Well, the day has come. My summer is over. Tomorrow I start the school year again. For the 14th time. Thankfully, I’m not dreading it too much, although I’ve spent the past 72 hours in semi-panic mode getting three different presentations ready for faculties I’m working with the first few days of school. In some ways, I crave the routine that working gives me.
Summertime means lazy days for us – not getting dressed until 10 AM, too much TV watching, sneaking little naps in the afternoon. We’re lax on bedtime, we eat almost every meal in the bonus room, the kids only do baths every 3 days or so, and my hair is in a ponytail every day (why bother to straighten it when there’s nowhere to go?).
Summertime also means umpteen trips to the playground, playdates with friends, board games, ball games at night, a dozen trips to the pool/lake, nature hikes, visits with the grandparents, and sports camps at school.
Summertime also means annoying each other, impatience, fights, and occasional yelling. When you stick 4 people with each other 24 hours a day for two months, you can’t avoid that.
I always get to the end of the summer and feel guilty for not doing enough. That message of scarcity, of “never enough” creeps up on me. I didn’t do enough with the kids. I didn’t take them to every place on their summer “to do” list. I didn’t read with them enough. I never made those sight word games for Ephraim. I never made Madeleine keep a reading journal like I’d planned. I didn’t write enough. I wasted too much time on the internet. The list goes on.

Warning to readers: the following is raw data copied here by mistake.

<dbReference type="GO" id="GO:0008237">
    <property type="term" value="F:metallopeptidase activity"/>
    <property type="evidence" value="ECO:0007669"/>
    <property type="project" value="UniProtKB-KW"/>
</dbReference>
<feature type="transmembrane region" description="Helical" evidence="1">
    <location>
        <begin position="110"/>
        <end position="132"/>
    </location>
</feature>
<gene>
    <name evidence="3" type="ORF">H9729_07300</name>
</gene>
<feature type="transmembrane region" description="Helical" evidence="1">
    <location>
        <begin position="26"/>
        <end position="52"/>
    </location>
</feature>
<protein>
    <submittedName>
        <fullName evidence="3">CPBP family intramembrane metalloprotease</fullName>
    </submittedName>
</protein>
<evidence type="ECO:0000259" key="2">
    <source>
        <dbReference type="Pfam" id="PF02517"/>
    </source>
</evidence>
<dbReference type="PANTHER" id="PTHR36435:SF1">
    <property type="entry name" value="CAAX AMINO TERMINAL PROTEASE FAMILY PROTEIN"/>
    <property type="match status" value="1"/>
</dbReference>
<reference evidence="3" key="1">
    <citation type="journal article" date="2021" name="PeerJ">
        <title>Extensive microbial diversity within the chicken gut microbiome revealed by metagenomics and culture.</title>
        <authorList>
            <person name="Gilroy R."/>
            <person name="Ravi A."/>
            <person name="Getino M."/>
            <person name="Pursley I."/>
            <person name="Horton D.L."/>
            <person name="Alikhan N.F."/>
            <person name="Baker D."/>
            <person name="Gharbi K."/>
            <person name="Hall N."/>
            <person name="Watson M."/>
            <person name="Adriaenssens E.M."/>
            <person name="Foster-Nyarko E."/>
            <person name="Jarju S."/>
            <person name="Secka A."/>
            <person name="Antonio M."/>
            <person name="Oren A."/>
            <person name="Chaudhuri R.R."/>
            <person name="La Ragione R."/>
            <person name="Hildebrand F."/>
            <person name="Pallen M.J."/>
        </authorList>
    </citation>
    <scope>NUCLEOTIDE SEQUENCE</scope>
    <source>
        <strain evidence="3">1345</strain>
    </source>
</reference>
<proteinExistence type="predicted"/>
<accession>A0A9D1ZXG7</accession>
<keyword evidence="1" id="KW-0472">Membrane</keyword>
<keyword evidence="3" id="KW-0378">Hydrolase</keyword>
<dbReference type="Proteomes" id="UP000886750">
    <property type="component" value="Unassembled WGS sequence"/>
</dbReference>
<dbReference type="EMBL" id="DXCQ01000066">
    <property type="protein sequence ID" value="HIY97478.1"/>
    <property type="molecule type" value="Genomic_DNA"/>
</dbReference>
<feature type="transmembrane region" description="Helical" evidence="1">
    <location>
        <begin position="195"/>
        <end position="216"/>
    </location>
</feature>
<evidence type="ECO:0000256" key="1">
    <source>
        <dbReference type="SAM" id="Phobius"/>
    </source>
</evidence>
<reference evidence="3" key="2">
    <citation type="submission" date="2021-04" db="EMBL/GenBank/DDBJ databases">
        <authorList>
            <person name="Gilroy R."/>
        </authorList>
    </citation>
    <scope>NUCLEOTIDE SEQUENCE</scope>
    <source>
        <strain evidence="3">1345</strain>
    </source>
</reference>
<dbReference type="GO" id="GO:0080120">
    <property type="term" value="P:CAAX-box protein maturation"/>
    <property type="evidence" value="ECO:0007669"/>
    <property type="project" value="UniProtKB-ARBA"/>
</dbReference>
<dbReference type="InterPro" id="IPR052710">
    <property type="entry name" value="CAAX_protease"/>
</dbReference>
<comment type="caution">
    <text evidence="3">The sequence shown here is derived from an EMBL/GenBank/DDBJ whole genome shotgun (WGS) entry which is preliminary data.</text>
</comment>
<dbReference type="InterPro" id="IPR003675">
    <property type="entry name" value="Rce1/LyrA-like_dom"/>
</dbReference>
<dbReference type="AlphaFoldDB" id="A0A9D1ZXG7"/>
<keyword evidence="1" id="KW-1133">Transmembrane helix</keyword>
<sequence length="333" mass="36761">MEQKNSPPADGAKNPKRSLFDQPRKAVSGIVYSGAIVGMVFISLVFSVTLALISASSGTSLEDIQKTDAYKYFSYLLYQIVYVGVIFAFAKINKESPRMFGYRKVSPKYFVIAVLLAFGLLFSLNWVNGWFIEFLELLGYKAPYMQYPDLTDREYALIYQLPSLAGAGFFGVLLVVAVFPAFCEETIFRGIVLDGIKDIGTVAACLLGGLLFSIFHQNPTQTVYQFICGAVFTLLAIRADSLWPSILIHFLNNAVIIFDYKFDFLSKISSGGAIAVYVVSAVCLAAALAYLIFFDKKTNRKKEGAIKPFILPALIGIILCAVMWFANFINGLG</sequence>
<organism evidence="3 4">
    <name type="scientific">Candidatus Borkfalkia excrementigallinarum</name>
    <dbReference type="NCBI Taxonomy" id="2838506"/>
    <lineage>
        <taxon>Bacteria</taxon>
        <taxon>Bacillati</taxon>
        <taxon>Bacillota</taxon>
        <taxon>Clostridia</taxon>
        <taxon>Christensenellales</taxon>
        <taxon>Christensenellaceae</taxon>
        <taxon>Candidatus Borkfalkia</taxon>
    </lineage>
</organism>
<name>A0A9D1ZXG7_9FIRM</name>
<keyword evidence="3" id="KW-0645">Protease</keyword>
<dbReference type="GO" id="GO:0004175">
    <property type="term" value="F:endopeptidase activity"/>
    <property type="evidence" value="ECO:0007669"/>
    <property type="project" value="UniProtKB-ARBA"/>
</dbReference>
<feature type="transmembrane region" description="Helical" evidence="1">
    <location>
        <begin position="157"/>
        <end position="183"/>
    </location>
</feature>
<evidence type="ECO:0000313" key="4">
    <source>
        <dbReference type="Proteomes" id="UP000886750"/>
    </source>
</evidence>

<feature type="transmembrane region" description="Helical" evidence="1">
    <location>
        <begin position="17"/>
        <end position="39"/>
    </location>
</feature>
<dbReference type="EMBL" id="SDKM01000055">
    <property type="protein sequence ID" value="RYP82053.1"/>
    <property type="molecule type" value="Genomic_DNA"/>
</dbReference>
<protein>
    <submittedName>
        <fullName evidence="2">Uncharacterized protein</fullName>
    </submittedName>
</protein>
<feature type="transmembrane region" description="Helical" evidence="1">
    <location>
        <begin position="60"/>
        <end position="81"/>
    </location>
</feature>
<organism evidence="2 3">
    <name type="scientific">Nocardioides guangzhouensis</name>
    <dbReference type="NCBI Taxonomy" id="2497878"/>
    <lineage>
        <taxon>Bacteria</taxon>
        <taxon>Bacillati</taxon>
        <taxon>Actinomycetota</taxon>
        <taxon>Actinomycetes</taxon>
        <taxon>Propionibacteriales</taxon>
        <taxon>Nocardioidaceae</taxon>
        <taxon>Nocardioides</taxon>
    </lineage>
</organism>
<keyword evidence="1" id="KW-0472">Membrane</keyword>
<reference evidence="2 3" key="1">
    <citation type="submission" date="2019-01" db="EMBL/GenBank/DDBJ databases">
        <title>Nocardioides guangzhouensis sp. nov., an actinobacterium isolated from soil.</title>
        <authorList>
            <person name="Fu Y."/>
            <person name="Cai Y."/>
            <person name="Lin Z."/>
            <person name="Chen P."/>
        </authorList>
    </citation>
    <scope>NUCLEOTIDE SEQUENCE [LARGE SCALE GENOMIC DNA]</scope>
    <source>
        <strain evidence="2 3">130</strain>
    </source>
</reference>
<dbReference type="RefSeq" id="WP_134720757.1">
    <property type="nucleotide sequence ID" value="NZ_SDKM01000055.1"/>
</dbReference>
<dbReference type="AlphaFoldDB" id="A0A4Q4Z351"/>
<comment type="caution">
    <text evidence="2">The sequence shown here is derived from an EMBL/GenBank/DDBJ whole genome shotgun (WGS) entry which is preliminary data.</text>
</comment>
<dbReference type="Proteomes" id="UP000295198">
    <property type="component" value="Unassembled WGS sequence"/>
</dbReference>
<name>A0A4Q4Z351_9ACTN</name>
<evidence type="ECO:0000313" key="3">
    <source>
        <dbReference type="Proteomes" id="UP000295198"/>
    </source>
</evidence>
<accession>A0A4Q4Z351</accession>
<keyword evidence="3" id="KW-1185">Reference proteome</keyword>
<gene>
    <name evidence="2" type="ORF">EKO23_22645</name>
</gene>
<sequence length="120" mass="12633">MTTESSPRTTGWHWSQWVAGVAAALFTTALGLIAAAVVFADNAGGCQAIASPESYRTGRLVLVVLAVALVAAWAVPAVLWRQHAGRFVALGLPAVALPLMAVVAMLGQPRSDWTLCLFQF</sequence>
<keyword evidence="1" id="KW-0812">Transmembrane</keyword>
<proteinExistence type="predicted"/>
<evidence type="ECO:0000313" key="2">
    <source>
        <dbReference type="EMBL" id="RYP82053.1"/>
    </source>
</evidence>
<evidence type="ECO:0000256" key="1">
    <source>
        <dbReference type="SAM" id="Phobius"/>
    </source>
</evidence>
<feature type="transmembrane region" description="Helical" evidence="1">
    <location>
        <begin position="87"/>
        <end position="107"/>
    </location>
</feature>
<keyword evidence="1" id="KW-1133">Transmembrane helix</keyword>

I’m not good without routine and structure. The kids really aren’t either. But I am learning to believe in the value of slowing down. We move so fast through our days that we can’t see the things that really matter through the blur of rushing.
In his book The Crowd, The Critic, and The Muse, Michael Gungor says, “Take time to really attend to a meal, a good book, a piece of music, or a sunrise. The point is to be fully present, to not be swept up into the distraction of a thousand voices, but to learn how to simply and fully attend to one. Then, when one enters back into the noisy world that we live in, even the million colors together are more vibrant because you have learned to better see color in its essence. To truly see is to find hope.”
As much as I may struggle with the laziness that is summertime, I am beginning to trust that this is a time that we all need in order to re-imagine ourselves and our lives. Though I cringe over all the “not enoughs,” I cling to hope that these countless ordinary moments count in an extraordinary way, both in my life and in the life of my children and spouse.